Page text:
World Alzheimer’s month in the Americas

Sept. 16, 2019

An Americas-wide campaign launched by Alzheimer’s Disease International (ADI) and the Pan American Health Organization (PAHO) aims to get people talking more comfortably and openly about Alzheimer’s disease and dementia.

ADI and PAHO are working to deliver the joint dementia awareness campaign for the Region of the Americas this September, as part of the PAHO Regional Plan of Action on Dementia (2015-2019).

The campaign, with materials available in five languages, encourages that often-difficult first conversation and then aims to demystify dementia and to get people talking. Stigma surrounding dementia in the region is still a major barrier to people accessing help, advice and support. Stigma can be similar to that around some mental health issues, be focused on age-related stigma, be based on a lack of available medical treatments and even attributed to factors like being bewitched, but there is so much support available across the region and talking and planning can help people to live well for as long as possible.

ADI’s member associations in the Americas and PAHO country offices will collaborate to deliver the campaign, which will engage the general public and also targets doctors and other primary health care practitioners to raise awareness.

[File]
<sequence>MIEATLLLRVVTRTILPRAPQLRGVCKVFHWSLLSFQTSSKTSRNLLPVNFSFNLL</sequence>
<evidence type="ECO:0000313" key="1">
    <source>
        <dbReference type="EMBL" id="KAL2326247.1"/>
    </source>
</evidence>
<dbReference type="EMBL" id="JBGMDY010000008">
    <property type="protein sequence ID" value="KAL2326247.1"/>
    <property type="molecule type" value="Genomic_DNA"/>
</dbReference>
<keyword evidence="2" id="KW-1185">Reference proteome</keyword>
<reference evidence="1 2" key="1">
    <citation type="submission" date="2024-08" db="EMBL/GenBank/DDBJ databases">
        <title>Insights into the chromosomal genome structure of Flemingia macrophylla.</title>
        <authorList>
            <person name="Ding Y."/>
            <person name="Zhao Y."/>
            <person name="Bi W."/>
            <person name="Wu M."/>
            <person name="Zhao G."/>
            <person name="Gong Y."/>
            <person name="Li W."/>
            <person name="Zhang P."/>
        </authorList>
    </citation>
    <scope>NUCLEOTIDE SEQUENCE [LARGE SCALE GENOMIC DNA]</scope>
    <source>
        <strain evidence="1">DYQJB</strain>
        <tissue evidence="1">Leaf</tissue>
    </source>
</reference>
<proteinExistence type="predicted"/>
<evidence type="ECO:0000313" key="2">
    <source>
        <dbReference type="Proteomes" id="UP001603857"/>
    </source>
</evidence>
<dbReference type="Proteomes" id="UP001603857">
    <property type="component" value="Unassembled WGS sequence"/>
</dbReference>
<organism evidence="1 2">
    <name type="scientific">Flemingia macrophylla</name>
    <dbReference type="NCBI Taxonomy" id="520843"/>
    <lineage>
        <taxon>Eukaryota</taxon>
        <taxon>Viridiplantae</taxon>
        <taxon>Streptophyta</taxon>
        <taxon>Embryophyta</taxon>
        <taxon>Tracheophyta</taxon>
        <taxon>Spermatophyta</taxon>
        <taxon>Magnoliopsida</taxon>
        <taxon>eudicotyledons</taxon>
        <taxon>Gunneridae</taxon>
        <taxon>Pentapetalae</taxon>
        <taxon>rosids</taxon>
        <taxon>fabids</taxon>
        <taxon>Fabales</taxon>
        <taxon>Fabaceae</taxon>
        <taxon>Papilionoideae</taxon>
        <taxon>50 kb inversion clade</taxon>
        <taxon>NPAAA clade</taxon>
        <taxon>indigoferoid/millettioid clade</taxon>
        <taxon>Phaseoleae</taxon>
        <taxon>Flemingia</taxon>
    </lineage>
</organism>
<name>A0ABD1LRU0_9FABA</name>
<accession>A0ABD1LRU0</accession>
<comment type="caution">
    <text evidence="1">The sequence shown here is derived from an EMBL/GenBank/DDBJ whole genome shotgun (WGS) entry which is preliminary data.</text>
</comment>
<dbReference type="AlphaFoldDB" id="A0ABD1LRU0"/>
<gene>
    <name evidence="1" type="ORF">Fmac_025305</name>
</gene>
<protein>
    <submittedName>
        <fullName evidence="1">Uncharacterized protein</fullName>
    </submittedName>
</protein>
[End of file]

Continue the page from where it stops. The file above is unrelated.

Alzheimer’s Disease International CEO, Paola Barbarino, says. “We need to get people talking more comfortably about Alzheimer’s disease and dementia. Dementia is one of the most significant global health and social care crises in the 21st century, with someone developing it every 3 seconds, but the stigma that surrounds it, and a lack of available treatments, means people delay talking about it and delay seeking advice and support, losing valuable time.

“On World Alzheimer’s Day, September 21, ADI will launch our World Alzheimer Report on global attitudes to dementia, based on a survey of almost 70,000 people across 155 countries. A key finding in that survey shows that 95 percent of general public respondents believe they will develop dementia in their lifetime. We must break through the stigma and get people talking openly about dementia to plan well, to access support and even to participate in research”.

Dementia is a syndrome that affects memory, other cognitive abilities and behavior that interfere significantly with a person’s ability to maintain their activities of daily living. Although age is the strongest known risk factor for dementia, it is not a normal part of ageing. Alzheimer´s disease is the most common form of dementia.

Deaths due to dementias more than doubled between 2000 and 2016, making it the 5th leading cause of global death in 2016, compared to 14th in 2000. The prevalence of dementia around the world is increasing exponentially, with the number of people living with dementia predicted to triple from 50 million currently to 152 million by 2050.

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